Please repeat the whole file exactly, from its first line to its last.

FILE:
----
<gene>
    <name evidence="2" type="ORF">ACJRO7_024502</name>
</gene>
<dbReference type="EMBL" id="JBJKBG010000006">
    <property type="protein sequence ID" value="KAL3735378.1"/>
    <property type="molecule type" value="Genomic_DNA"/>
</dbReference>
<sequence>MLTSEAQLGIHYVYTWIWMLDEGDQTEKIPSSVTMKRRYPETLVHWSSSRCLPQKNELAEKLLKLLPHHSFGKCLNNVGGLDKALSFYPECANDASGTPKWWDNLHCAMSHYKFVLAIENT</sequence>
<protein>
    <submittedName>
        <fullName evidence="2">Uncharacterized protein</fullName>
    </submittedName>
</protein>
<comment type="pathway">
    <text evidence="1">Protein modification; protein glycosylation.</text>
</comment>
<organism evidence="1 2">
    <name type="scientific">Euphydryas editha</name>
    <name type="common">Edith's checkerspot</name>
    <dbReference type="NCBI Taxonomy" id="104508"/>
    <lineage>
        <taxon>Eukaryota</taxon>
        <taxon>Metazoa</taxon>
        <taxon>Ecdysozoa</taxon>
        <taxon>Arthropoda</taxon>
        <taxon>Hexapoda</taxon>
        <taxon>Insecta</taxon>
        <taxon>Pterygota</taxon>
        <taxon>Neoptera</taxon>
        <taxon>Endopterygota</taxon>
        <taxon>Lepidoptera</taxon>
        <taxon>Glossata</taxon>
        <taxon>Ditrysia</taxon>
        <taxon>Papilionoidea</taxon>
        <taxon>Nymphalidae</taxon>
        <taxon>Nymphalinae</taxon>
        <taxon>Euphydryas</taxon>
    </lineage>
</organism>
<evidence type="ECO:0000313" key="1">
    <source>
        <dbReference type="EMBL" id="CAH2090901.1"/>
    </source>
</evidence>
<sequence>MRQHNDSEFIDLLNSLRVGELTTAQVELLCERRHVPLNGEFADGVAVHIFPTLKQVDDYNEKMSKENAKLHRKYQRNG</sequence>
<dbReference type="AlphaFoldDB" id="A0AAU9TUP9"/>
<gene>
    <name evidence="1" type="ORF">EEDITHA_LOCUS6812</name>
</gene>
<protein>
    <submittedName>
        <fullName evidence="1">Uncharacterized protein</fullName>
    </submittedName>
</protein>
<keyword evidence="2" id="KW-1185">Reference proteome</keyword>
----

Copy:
<gene>
    <name evidence="2" type="ORF">ACJRO7_024502</name>
</gene>
<dbReference type="EMBL" id="JBJKBG010000006">
    <property type="protein sequence ID" value="KAL3735378.1"/>
    <property type="molecule type" value="Genomic_DNA"/>
</dbReference>
<sequence>MLTSEAQLGIHYVYTWIWMLDEGDQTEKIPSSVTMKRRYPETLVHWSSSRCLPQKNELAEKLLKLLPHHSFGKCLNNVGGLDKALSFYPECANDASGTPKWWDNLHCAMSHYKFVLAIENT</sequence>
<protein>
    <submittedName>
        <fullName evidence="2">Uncharacterized protein</fullName>
    </submittedName>
</protein>
<comment type="pathway">
    <text evidence="1">Protein modification; protein glycosylation.</text>
</comment>
<organism evidence="1 2">
    <name type="scientific">Euphydryas editha</name>
    <name type="common">Edith's checkerspot</name>
    <dbReference type="NCBI Taxonomy" id="104508"/>
    <lineage>
        <taxon>Eukaryota</taxon>
        <taxon>Metazoa</taxon>
        <taxon>Ecdysozoa</taxon>
        <taxon>Arthropoda</taxon>
        <taxon>Hexapoda</taxon>
        <taxon>Insecta</taxon>
        <taxon>Pterygota</taxon>
        <taxon>Neoptera</taxon>
        <taxon>Endopterygota</taxon>
        <taxon>Lepidoptera</taxon>
        <taxon>Glossata</taxon>
        <taxon>Ditrysia</taxon>
        <taxon>Papilionoidea</taxon>
        <taxon>Nymphalidae</taxon>
        <taxon>Nymphalinae</taxon>
        <taxon>Euphydryas</taxon>
    </lineage>
</organism>
<evidence type="ECO:0000313" key="1">
    <source>
        <dbReference type="EMBL" id="CAH2090901.1"/>
    </source>
</evidence>
<sequence>MRQHNDSEFIDLLNSLRVGELTTAQVELLCERRHVPLNGEFADGVAVHIFPTLKQVDDYNEKMSKENAKLHRKYQRNG</sequence>
<dbReference type="AlphaFoldDB" id="A0AAU9TUP9"/>
<gene>
    <name evidence="1" type="ORF">EEDITHA_LOCUS6812</name>
</gene>
<protein>
    <submittedName>
        <fullName evidence="1">Uncharacterized protein</fullName>
    </submittedName>
</protein>
<keyword evidence="2" id="KW-1185">Reference proteome</keyword>